The RKI has urged people returning from West Africa and in particular gay men, to see their doctors quickly if they notice any chances on their skin.

According to the latest estimates, there are 23,000 monkeypox cases worldwide, and Europe is particularly affected with 14,000 cases.

There have been 2,677 monkeypox cases in Germany as of August 2, 2022. Photo: CDC handout

About eight percent of patients in Europe have been hospitalised so far, reported the World Health Association on Monday, mostly due to severe pain or additional infections.

In general, the mortality of the variant currently circulating in Europe is estimated to be low.

READ ALSO: More cases of monkeypox ‘expected’ in Germany

Will a vaccine make a difference?

Since July, a vaccine has been authorised in 27 EU member states and in Iceland, Liechtenstein and Norway. 

The Standing Committee on Vaccination (STIKO) recommends vaccination against monkeypox in Germany for certain risk groups and people who have had close contact with infected people.

So far, the German government has ordered 240,000 vaccine doses, of which 40,000 had been delivered by Friday.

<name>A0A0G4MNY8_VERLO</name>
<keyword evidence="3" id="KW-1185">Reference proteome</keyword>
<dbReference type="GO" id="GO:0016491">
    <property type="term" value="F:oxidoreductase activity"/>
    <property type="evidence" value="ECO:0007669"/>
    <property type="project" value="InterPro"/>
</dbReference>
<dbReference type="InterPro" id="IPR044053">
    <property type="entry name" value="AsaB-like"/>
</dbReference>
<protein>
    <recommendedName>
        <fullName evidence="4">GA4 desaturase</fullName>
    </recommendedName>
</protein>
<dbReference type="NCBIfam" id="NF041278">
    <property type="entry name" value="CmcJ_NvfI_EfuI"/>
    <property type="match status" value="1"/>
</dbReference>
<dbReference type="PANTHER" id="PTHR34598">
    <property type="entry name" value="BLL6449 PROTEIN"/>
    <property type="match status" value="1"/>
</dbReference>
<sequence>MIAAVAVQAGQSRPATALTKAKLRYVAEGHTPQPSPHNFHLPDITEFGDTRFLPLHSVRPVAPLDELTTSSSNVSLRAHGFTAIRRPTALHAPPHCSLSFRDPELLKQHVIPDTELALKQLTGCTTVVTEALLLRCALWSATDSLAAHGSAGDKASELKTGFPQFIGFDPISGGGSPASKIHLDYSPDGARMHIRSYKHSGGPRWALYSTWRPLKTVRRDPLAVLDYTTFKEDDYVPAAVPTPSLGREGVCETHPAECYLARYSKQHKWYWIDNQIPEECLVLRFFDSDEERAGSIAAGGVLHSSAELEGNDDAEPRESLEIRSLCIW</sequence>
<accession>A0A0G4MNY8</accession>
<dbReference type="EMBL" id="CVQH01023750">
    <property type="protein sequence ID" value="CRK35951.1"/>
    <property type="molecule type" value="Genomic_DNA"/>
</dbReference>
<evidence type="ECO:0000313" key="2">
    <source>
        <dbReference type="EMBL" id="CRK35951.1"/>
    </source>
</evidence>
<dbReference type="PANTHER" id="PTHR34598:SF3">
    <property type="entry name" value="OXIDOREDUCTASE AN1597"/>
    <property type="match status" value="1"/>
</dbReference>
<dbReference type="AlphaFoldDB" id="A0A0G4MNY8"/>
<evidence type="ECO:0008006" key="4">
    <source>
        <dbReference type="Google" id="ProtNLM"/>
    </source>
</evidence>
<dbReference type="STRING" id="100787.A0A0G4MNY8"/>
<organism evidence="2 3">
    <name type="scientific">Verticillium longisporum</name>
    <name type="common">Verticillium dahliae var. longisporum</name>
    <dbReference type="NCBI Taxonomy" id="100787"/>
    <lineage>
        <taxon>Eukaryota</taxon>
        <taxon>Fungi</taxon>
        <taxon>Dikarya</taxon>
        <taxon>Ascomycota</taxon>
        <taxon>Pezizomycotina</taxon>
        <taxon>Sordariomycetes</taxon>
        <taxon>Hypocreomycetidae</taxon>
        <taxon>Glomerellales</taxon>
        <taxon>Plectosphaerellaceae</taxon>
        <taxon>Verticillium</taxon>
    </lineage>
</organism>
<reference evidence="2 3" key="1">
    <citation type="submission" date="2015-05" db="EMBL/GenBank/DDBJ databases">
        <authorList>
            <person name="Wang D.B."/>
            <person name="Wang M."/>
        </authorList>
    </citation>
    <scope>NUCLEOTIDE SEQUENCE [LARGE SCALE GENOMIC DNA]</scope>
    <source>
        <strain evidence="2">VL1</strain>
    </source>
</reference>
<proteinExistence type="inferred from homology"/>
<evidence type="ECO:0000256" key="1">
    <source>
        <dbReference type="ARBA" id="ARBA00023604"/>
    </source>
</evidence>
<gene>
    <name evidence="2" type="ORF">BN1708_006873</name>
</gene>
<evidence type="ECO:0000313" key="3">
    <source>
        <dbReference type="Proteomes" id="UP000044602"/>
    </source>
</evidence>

Around 200,000 doses are set to follow by the end of September. 

The German Aids Federation (DAH) on Friday called for one million vaccine doses, stressing that the current supplies will fall short of meeting need.

“The goal must be to reduce the number of infections as quickly as possible and to get the epidemic permanently under control,” explained Ulf Kristal of the DAH board in Berlin on Friday.

But this is only possible, he said, if as many people at risk of infection as possible are vaccinated.

“We don’t assume the epidemic will be over when the doses available so far have been vaccinated,” Axel Jeremias Schmidt, Epidemiologist and DAH Consultant for Medicine and Health Policy, wrote in a press release.

As long as there are monkeypox infections, he said, people who are at risk must be offered vaccination.